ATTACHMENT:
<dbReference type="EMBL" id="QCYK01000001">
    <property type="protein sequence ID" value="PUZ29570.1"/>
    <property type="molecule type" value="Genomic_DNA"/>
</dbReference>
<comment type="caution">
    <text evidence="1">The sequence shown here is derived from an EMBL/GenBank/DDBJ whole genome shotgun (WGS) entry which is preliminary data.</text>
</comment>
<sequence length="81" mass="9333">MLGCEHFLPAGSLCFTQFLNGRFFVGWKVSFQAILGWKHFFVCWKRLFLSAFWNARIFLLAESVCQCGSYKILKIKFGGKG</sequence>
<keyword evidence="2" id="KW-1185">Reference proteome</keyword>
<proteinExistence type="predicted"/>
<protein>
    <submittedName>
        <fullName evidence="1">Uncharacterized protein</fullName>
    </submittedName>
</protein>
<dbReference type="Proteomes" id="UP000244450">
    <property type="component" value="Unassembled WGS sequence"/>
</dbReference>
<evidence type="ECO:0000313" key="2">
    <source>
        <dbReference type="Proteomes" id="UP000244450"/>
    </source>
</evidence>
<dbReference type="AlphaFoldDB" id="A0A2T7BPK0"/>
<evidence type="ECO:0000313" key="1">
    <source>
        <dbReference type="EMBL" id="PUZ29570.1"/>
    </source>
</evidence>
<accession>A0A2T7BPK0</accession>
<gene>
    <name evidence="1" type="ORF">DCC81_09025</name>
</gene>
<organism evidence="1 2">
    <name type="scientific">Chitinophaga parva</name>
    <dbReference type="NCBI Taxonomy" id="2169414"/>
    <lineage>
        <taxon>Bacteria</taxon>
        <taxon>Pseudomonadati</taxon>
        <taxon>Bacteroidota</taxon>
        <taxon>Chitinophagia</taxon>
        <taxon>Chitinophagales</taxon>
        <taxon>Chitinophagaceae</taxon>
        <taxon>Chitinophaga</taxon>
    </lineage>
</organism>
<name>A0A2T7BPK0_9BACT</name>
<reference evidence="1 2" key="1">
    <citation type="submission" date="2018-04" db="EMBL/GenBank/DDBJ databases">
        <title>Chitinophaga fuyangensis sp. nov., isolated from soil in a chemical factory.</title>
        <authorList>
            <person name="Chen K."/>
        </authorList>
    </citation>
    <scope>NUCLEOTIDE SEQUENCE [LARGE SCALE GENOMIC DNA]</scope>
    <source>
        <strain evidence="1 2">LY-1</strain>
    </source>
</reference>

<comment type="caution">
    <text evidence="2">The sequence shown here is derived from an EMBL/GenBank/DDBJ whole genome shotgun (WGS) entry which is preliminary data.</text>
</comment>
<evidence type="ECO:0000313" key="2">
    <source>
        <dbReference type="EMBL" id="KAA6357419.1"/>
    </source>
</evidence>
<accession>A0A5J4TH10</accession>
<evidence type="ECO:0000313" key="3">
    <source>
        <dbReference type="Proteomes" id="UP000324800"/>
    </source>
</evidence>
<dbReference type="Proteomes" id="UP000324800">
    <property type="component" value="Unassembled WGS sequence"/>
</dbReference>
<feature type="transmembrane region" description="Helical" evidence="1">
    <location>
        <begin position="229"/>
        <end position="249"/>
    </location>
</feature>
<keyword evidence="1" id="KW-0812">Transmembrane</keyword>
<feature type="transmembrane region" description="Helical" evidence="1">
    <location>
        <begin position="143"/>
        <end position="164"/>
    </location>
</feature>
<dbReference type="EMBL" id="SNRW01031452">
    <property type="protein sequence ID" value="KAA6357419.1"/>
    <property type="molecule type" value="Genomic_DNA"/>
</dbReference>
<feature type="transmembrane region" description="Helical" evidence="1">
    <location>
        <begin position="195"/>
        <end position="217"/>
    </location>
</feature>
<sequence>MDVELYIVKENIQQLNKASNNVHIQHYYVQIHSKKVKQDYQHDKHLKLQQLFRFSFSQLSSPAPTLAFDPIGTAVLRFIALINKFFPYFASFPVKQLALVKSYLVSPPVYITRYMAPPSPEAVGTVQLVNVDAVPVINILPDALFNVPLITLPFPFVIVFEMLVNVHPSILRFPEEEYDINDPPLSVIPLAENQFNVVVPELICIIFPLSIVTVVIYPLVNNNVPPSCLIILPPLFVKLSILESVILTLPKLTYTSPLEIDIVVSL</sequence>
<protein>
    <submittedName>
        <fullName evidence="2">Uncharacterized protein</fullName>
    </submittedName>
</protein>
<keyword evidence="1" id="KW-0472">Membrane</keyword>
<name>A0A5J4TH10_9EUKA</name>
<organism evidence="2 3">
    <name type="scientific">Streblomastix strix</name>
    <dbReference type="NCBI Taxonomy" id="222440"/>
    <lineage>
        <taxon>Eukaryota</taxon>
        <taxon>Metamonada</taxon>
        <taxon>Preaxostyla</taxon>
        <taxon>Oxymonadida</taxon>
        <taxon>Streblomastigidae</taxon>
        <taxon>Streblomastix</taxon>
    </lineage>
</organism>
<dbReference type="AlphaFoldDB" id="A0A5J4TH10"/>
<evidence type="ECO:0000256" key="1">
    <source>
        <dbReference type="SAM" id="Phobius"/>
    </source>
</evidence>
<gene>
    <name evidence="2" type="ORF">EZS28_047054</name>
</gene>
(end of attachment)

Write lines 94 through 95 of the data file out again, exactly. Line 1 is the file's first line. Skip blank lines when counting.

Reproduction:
<feature type="transmembrane region" description="Helical" evidence="1">
    <location>